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“Mystery Incorporated” revamps an old time favorite

Asher Elbein

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COLUMN | Television

By Asher Elbein

The excellence of “Scooby Doo: Mystery Incorporated” may come as a surprise. The latest in a long line of Scooby Doo shows, the plot and characters remain, at first glance, unchanged. Four teens and a talking dog drive around in a minivan, solving spooky mysteries. People in monster suits are foiled. Meddling children are complained about. But “Mystery Incorporated” throws a spin on this right from the start, just by adding three things: character development, an overarching story, and a willingness to play with formula.

Prior Scooby Doo programs have tended toward flat characterization. Fred was brave. Daphne was pretty. Velma was smart. Shaggy and Scooby were alternately hungry and terrified. But “Mystery Incorporated” digs deeper. Fred’s bravery and obsession with traps is gradually shaded into something deeper and almost tragic. Daphne’s interest in mystery solving springs from a desperate desire to stand out. Velma acts self-destructively even as she races to prove how smart she is. Every character is developed beyond their archetype, and that lends them a weight that earlier incarnations didn’t possess. The story is also surprisingly compelling. The gang’s hometown, Crystal Cove, bills itself as one of the most haunted places in America, and the town has built an economy out of its ghost sightings. While this provides a constant source of frauds for the gang to unmask, it also clues them into a deeper plot. Slowly, they begin to uncover pieces of a larger puzzle, one that hints at the existence of an earlier mystery-solving group that vanished some 30 years before.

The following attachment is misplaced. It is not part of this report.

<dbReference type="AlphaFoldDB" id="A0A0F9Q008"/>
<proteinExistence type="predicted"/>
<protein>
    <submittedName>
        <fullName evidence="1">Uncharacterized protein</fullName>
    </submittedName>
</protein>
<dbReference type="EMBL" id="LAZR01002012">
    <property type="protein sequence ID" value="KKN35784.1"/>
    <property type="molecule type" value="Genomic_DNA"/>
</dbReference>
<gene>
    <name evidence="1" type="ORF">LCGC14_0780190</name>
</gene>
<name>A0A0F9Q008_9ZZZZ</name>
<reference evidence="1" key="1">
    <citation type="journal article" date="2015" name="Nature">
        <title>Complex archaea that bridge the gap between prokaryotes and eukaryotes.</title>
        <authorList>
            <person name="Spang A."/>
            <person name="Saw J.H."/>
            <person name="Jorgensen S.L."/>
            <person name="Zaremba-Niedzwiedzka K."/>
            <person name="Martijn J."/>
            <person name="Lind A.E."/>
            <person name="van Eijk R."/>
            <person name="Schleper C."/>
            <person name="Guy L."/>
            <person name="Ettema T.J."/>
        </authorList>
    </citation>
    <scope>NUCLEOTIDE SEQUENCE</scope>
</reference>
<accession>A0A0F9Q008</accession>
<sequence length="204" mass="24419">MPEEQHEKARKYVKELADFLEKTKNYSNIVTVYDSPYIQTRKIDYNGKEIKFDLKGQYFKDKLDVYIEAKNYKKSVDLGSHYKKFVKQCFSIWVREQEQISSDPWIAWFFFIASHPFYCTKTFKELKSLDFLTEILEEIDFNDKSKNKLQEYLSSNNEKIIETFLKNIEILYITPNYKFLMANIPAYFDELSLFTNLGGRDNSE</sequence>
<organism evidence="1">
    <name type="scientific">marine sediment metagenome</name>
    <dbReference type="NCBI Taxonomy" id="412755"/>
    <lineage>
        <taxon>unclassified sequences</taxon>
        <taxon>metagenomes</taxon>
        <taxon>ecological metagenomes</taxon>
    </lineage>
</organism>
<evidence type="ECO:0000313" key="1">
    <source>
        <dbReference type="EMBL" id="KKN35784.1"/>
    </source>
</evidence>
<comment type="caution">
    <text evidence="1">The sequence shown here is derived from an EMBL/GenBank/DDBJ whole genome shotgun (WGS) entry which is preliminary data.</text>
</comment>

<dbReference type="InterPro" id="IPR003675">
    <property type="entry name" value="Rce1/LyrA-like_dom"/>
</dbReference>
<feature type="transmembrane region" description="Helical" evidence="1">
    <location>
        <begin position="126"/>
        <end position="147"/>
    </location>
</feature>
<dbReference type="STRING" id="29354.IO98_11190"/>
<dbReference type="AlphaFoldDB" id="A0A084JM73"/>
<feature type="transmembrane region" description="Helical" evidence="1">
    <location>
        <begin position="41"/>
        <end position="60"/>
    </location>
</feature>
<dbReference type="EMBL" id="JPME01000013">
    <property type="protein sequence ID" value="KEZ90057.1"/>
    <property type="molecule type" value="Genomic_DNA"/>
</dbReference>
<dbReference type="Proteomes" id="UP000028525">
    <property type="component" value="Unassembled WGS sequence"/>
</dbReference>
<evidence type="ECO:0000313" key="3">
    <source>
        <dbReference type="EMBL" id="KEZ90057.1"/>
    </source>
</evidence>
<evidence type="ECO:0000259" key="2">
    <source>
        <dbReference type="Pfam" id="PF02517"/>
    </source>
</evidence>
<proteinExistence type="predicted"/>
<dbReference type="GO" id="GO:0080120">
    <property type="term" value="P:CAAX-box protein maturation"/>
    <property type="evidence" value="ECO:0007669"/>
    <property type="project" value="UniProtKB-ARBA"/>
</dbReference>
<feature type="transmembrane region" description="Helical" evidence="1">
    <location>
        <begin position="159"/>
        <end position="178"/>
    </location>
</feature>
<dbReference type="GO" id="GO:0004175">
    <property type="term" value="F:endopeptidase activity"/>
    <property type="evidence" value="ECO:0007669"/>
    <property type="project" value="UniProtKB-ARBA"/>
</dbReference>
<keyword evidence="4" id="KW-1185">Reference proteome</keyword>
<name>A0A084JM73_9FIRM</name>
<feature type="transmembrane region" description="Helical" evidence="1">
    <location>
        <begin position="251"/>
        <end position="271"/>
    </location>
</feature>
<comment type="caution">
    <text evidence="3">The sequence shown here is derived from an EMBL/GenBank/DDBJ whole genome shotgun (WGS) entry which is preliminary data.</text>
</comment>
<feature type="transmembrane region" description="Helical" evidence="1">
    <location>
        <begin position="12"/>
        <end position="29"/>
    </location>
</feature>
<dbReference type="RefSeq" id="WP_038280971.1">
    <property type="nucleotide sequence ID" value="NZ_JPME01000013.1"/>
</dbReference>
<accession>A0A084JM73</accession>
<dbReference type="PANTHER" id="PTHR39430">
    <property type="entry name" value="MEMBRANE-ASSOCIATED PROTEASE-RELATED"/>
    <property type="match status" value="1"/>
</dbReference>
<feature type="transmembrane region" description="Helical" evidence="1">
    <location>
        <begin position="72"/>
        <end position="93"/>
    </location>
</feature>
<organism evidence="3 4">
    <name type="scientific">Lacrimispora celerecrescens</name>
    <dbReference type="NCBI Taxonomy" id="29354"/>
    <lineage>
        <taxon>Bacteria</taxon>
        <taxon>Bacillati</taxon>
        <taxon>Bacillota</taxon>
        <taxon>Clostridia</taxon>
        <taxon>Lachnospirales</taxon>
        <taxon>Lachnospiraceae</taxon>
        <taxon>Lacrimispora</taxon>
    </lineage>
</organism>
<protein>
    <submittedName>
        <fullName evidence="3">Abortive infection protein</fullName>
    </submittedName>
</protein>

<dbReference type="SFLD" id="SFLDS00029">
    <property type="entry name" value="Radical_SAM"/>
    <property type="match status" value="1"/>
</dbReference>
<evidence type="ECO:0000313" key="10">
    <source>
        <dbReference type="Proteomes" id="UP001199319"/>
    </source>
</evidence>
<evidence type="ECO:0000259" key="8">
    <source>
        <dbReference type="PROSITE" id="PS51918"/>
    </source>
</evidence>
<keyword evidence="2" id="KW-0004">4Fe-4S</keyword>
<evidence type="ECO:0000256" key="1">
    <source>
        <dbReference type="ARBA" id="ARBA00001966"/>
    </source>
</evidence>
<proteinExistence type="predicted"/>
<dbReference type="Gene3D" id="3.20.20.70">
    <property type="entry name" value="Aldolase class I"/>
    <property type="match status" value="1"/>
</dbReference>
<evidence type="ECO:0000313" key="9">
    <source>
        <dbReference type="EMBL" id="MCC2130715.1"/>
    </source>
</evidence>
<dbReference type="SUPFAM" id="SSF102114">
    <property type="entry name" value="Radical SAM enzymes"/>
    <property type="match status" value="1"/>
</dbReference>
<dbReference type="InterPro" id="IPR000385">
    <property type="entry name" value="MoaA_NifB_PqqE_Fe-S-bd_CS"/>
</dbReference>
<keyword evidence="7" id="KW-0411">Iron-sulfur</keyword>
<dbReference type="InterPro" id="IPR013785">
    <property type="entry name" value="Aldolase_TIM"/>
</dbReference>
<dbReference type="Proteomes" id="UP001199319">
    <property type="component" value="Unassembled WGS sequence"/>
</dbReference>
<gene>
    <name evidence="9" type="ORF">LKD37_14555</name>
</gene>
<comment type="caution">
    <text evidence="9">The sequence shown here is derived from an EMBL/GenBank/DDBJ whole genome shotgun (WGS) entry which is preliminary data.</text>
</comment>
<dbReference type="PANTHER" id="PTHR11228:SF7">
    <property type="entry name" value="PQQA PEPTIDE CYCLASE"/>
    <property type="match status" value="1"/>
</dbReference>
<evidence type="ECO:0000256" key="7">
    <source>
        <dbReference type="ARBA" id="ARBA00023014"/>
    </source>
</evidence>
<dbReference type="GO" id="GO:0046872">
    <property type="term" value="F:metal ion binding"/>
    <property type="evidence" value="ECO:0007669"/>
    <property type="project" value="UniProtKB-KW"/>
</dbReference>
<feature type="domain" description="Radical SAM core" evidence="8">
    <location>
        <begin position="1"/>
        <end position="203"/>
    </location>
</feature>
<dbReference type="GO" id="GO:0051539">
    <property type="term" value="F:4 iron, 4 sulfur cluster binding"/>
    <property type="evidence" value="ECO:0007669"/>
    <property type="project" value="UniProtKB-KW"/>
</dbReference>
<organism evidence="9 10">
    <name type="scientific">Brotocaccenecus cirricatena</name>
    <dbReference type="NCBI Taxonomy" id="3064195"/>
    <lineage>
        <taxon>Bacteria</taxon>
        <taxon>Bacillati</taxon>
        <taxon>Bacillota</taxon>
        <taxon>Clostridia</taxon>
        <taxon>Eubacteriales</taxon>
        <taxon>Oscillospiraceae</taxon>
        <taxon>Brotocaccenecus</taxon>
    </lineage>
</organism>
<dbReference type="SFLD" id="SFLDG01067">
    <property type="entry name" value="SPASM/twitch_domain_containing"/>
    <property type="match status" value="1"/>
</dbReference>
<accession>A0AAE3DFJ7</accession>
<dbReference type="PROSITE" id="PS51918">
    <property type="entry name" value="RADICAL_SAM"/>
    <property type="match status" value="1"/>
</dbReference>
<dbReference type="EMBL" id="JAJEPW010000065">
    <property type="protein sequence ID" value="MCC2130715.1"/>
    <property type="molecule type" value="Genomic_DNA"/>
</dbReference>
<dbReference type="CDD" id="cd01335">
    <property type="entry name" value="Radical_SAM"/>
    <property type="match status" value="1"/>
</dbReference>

The addition of serialized storytelling is a smart move, allowing for a building sense of tension and momentum. Early hints are followed up on in later installments, and the show’s strong sense of pacing rewards those who chose to watch the show in marathons. The format – standalone episodes with a linking narrative – also gives the show a chance to deploy its strongest trick: its awareness of its own structure. On “Mystery Incorporated,” formula exists to be played with, and the show has a finely tuned sense of its own ludicrousness. From the start, the writers delight in toying with audience expectations. A given episode’s end may be predictable , but the route that takes us there is often so willfully deranged that it’s hard to look away. The classic line about meddling kids is delivered just once, and ever after is used in increasingly baroque and strange combinations. Monsters are explained in ways that have only the vaguest relationships with plausibility. As the series continues, the experimentation becomes increasingly wilder, culminating in a direct commentary on the formulaic traditions within which the Scooby Doo series has always operated. Most of this is mined for humor, but the writer’s playfulness keeps the plot snappy and unpredictable as well.

“Scooby Doo: Mystery Incorporated” is not going to be a series for everyone. But if you like smart, character-driven shows that manage to update a stale formula in an entertaining way, you’ll want to give it a shot.

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“Mystery Incorporated” revamps an old time favorite